Factor Returning Retired Workers Into Health Improvement Programs

Wednesday, February 8th, 2006
This post was written by Melanie Matthews

I’ve been reporting on the wealth of wellness initiatives health plans and employers are launching to identify health risks, suggest corrective regimens and reward wellness in their populations, all with an eye toward curtailing healthcare expenditures. More companies are rolling out online health improvement tools, rewarding the healthiest departments and promoting wellness on company time, all the while racking up some impressive ROI. Programs like Aetna’s Simple Steps to a Healthier Life®, Blue Shield of California’s Healthy Lifestyle Rewards Plan and A Call to Change from HealthPartners come to mind.

So far, the results are very positive. But in documenting these initiatives, I can’t help but wonder whether another emerging trend will impact their efforts. In the United States and abroad, companies faced with a shrinking pool of young talent are (re-)turning to retired employees to round out the work force.

Whether for pleasure or paycheck, older workers are happy to oblige. According to the Bureau of Labor Statistics, the number of American workers ages 50 and over is projected to increase by 34 percent from 2003 to 2012, a net gain of 12.5 million workers. During the same time period, the number of workers aged 16 to 49 will increase by only 3 percent, a net increase of only 2.7 million workers. The American Association or Retired Persons (AARP) is on to this trend, having last year joined forces with a leading global online careers site to help connect mature job seekers with local jobs and provide tailored career resources.

Employers and health plans should consider this new demographic when crafting workplace wellness initiatives. These health promotion efforts should dovetail with a renewed look at workplace safety through the eyes of these aging employees. Companies would do well to take a page from Ford Europe’s book, which has introduced health counseling and taken older employees’ physical restrictions into account when modifying assembly line stations. Or from certain U.S. hospitals that have eased the physical strains of lifting patients by using hydraulic hospital beds or mobile “lift teams.” These and other nods to the aging workforce were chronicled in the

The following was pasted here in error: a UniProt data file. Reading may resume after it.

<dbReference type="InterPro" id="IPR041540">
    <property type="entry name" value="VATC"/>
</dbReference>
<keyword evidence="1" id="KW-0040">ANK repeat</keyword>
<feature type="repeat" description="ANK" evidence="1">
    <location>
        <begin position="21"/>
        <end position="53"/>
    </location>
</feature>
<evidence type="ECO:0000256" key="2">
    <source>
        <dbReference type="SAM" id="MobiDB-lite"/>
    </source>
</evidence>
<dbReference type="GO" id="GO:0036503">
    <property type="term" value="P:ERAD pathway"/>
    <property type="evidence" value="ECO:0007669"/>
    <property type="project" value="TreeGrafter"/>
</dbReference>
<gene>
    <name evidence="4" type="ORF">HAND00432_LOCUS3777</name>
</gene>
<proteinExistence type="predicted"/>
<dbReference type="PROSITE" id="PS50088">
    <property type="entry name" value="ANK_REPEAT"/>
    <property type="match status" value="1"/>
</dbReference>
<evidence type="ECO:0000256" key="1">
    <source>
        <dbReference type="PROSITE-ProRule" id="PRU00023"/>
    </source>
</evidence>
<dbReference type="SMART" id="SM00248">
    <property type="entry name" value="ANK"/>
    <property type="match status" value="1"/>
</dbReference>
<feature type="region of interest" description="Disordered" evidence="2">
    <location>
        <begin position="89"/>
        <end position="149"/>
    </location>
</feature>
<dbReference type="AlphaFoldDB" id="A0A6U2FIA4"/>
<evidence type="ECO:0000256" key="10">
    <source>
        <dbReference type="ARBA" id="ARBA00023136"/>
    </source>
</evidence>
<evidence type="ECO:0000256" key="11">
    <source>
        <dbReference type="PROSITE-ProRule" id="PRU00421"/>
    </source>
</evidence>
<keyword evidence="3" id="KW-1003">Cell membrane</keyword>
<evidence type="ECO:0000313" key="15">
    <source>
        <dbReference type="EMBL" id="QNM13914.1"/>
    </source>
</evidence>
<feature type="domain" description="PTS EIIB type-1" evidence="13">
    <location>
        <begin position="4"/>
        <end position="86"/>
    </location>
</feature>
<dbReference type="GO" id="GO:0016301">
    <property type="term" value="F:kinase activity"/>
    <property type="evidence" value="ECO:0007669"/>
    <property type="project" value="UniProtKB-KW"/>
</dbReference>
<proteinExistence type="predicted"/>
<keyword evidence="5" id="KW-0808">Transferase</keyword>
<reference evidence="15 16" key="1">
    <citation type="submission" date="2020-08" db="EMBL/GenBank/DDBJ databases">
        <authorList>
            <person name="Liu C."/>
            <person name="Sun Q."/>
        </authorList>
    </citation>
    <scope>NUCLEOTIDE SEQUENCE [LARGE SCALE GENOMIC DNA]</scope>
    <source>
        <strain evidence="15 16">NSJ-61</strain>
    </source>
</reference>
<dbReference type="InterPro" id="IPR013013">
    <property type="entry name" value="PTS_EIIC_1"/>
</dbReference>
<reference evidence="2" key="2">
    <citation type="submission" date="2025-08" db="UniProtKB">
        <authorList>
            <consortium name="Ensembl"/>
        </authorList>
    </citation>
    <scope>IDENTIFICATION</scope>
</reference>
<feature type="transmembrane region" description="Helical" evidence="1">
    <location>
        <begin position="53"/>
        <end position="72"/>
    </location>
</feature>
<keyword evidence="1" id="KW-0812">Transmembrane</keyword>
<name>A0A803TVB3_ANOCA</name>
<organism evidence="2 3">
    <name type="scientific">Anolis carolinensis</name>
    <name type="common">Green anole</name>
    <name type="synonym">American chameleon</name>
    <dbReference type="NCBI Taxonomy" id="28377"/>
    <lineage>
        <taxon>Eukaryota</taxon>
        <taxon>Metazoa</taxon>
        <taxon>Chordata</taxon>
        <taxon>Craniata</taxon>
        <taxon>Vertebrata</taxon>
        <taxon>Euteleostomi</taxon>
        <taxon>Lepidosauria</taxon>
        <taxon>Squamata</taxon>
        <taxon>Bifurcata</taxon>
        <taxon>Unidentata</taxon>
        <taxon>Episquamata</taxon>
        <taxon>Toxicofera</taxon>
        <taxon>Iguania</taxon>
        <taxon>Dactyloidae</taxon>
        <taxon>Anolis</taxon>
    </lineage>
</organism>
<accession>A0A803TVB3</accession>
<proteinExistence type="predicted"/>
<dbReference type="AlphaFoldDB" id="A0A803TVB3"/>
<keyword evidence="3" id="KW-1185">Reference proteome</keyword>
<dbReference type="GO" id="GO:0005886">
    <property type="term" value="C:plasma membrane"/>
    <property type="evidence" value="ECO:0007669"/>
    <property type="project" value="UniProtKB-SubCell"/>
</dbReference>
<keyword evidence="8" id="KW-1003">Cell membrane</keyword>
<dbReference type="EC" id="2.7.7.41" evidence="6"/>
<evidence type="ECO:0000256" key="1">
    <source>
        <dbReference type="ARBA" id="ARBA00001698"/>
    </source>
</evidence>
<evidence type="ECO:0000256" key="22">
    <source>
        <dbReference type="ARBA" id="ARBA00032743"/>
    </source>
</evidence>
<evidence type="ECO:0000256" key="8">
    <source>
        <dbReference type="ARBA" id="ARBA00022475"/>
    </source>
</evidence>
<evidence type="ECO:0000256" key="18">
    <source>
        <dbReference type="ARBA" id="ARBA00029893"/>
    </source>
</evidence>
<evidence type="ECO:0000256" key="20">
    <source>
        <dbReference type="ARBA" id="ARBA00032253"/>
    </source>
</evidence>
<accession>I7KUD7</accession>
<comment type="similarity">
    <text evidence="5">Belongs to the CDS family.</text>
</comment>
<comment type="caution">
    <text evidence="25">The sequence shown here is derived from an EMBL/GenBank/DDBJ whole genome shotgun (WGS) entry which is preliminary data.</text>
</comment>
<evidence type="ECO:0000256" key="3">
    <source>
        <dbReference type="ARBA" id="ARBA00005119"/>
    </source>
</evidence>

January 30, 2006 international edition of Newsweek.

These issues will be particularly important for French and German workers who until now have long enjoyed early and generously subsidized retirements. Feeling the financial pinch from their contributions, these governments are rethinking traditional retirement programs in ways that include keeping employees on the job longer. These countries were on hand at last month’s World Economic Forum in Davos, Switzerland, where the aging workforce was high on the forum’s agenda.

With a comprehensive safety and health promotion plan in place, all employees can stay on the job longer and enjoy safer conditions. Harder to measure will be the impact of the elder workers’ presence on colleagues, workplace productivity and the corporate culture. Seventy percent of these returning retirees say they are working because they want to, not because they have to, so being happy at work just might be infectious. There’s a pandemic we can live with.

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